|I knew that the new iPhone 4 was going to be a winner the moment I saw it. I thought to myself: "Hey, even Tim Wilson's going to end up getting one of these." That's saying something, because even though Tim has been a fan of the iPhone, in principle, he also has resisted the iPhone siren call because as he says: "It runs on AT&T, doesn't it?"|
But not even AT&T could stop the irrepressible Mister Wilson from getting in line at his local AT&T store for Day One of pre-orders for the new iPhone 4. (Man, he must have had his skin crawling as he stood there!) But the iPhone 4 looks to be *that* cool, and about 650,000 pre-orders in 24 hours on the first day -- enough to crash Apple's servers due to the heavy load -- attests that many others agree.
Will many others argue ad nauseum that the iPhone sucks for this reason and that reason? Undoubtedly, and they can have their opinion while they justify using phones far less fun because they point to AT&T or other reasons.
Who cares what the naysayers think? I sure don't.
I'm walking around with my desktop office machine, my iPhone, my iPad, all synced through the cloud -- with each having much of the same exact stuff on all of them. Yes, it's "Cloud Computing v1.0," but it's quite compelling and is what I hoped computers would be like one day.
But hey, we only went for the WiFi iPads because, as Tim Wilson will soon learn and to which we always say: "One AT&T account is quite enough, thank you."
|Yes, my iPad makes MUCH better calls and is a FAR more pleasant experience, than trying to use my iPhone for calling. Not only is the clarity much better but the volume (when needed in louder situations) is much better and has greater "presence," as well.|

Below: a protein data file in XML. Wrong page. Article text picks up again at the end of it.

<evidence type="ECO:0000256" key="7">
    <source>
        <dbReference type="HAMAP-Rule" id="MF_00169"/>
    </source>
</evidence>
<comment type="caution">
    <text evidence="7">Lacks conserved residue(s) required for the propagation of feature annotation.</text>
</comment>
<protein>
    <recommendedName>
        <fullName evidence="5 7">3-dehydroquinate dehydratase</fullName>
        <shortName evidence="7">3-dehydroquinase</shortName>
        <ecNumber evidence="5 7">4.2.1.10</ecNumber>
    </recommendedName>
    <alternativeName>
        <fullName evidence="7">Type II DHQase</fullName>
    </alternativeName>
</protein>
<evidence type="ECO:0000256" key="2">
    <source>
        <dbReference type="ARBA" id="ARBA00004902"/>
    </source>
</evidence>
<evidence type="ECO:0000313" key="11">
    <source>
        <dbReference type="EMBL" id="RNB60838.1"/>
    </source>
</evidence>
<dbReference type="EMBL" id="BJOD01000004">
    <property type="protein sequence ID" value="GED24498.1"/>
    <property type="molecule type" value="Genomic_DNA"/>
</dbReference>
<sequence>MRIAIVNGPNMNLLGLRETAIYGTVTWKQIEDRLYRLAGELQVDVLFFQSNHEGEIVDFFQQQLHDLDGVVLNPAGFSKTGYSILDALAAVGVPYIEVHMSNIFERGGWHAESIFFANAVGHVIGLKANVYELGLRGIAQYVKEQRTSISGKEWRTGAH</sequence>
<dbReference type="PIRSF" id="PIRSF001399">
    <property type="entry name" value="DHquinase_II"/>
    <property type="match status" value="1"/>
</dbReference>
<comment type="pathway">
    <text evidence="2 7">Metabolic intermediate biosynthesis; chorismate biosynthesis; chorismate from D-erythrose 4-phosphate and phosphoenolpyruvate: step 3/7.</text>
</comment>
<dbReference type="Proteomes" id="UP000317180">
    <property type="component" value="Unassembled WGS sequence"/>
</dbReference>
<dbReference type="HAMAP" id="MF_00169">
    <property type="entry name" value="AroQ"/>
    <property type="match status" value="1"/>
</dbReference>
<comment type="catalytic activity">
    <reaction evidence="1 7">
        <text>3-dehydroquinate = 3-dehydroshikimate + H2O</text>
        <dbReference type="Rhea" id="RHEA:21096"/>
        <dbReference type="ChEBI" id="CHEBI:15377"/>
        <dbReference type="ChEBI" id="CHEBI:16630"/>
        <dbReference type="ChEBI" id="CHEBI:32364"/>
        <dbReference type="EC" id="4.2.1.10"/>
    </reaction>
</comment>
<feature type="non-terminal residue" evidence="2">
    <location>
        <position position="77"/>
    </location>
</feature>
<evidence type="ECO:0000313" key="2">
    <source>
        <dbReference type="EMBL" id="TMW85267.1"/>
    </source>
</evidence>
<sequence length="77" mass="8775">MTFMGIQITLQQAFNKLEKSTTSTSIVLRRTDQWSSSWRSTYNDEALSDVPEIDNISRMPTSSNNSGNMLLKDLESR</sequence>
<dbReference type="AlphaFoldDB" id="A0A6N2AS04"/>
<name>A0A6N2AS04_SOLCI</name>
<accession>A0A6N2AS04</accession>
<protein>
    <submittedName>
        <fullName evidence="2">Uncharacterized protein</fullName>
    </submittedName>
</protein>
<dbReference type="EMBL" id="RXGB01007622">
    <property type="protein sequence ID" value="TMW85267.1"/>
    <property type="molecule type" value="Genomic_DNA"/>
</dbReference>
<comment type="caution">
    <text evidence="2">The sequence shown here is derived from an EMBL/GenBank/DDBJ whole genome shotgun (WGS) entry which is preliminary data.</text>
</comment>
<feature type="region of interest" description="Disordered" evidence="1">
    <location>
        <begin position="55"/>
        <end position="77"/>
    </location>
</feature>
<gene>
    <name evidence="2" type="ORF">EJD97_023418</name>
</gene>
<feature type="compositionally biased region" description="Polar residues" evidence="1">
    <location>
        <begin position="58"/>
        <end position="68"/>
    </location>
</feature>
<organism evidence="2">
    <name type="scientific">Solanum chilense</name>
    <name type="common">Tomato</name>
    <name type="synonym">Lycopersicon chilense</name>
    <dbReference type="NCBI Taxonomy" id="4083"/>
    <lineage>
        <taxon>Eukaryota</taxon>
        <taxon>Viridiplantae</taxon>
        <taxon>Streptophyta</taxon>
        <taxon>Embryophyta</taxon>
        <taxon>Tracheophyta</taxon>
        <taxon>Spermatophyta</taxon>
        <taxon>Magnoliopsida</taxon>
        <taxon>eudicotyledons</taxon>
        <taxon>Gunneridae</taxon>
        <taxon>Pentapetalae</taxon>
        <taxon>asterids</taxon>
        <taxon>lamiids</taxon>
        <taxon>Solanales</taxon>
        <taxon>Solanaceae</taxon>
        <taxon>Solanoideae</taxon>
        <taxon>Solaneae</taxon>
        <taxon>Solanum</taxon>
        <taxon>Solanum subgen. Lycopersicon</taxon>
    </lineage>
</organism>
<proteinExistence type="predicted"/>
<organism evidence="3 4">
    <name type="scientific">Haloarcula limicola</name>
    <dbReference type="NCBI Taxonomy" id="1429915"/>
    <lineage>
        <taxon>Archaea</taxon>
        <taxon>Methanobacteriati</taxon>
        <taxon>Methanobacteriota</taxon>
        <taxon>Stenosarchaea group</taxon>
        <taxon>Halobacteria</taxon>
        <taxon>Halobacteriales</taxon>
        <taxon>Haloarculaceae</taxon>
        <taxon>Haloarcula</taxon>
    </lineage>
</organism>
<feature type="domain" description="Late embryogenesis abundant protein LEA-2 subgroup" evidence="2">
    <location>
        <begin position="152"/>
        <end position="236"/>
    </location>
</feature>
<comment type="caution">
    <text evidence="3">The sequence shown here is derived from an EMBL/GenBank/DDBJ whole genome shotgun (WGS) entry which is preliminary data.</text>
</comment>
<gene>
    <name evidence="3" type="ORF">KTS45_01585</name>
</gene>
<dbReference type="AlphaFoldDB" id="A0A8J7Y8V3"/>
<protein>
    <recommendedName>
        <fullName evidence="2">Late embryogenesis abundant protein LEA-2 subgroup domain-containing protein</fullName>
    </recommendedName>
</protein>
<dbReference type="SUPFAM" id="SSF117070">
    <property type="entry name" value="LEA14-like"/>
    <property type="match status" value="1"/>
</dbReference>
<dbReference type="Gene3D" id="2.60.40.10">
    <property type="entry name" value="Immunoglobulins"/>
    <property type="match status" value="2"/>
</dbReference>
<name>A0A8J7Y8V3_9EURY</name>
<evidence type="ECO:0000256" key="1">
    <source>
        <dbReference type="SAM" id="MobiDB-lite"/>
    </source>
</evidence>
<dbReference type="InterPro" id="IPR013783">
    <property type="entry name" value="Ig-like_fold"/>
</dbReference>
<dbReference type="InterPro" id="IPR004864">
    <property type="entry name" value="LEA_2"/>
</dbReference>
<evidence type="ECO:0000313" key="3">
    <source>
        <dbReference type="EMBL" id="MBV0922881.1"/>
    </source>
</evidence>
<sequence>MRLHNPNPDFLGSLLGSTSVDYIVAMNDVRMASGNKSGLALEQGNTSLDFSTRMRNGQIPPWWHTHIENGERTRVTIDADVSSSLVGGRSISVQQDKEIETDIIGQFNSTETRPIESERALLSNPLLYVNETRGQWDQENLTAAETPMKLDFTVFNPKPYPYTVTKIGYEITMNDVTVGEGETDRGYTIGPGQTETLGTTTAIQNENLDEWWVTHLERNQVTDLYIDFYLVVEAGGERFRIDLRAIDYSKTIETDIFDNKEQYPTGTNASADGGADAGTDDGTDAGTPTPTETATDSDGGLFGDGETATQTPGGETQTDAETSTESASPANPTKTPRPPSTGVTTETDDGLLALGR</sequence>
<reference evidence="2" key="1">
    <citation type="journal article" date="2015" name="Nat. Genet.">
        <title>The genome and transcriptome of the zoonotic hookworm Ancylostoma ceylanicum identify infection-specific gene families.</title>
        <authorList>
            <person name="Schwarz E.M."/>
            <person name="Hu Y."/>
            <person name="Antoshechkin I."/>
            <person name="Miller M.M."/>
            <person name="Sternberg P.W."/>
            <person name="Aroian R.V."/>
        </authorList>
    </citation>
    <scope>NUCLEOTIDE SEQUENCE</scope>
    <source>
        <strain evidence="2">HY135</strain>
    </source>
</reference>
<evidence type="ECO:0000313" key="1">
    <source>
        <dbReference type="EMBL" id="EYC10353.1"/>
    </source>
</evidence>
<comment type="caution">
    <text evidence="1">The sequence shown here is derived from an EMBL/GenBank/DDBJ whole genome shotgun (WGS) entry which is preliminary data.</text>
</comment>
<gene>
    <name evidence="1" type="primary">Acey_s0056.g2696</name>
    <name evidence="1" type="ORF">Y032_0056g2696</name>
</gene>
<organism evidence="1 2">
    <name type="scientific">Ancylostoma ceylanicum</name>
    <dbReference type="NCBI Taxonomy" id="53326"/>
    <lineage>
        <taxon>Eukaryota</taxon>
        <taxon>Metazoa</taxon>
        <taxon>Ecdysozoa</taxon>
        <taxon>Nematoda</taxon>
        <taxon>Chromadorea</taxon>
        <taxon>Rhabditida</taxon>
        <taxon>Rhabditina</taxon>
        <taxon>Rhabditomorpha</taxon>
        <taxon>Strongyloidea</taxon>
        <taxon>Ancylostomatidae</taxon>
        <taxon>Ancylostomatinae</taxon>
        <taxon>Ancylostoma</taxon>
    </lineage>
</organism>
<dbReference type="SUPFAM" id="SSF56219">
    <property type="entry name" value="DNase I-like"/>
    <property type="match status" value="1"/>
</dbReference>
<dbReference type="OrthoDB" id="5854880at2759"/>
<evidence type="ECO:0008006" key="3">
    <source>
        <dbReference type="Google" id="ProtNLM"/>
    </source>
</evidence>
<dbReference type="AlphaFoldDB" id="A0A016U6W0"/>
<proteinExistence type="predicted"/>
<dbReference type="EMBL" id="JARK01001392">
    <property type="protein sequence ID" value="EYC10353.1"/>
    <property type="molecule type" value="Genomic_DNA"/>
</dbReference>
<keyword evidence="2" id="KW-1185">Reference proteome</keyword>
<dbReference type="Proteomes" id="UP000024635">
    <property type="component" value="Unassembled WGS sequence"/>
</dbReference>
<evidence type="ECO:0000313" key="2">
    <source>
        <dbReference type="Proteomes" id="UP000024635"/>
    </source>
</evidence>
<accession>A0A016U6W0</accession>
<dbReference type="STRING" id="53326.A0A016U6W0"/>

While talking with Tim Wilson on the phone the other day, we began talking about Skype and wondered if there was a Skype app that would work on an iPad. So while on the phone talking with Tim, I went to the iTunes Store and downloaded the Skype app. Within a minute or two, we were talking via the iPad.
I didn't wait for the 3G iPad. I didn't want one. I sometimes joke that "I already have one more AT&T account than I want." The only thing I truly hate about the iPhone is that it is on AT&T. I never knew what a dropped call was until I got onto AT&T. But talking across a WiFi connection, using Skype on the iPad, is quite a nice experience.
And once the soon-to-ship iPhone OS 4 is delivered to users this Summer (up here in the northern half of the planet), multi-tasking comes to both iPhones and iPads and then the fun really starts.
That Apple sold so many of these things so fast that they had to delay their introduction of the iPad in other countries around the world, is no surprise to those of us who use them now. It's a remarkable invention and for use around the office and the home, I prefer to route my calls to the iPad and let my iPhone sit ready for road trips.
Wait, I use GM's OnStar hands-free calling in my car when I'm on the road. I guess that leaves AT&T to fill in those rare moments when nothing else is available or better. And seeing as how there's little that isn't better than AT&T, that doesn't leave the iPhone used for much.
One of the nice things about living in Paso Robles, California, is that in the 1930s and 40s, then world renowned Polish-born pianist and composer Ignacy Jan Paderewski made it his home and built one of the early vineyard/wineries in the area. He came here at the advice of one of his world traveling friends for the mineral rich hot springs waters in which he soaked to relieve the pains in his hands (which was destroying his ability to perform), and their medicinal effect enabled Paderewski to play for locals in the famed El Paso de Robles Hotel -- one of the only 5 star hotels in the western USA at the time.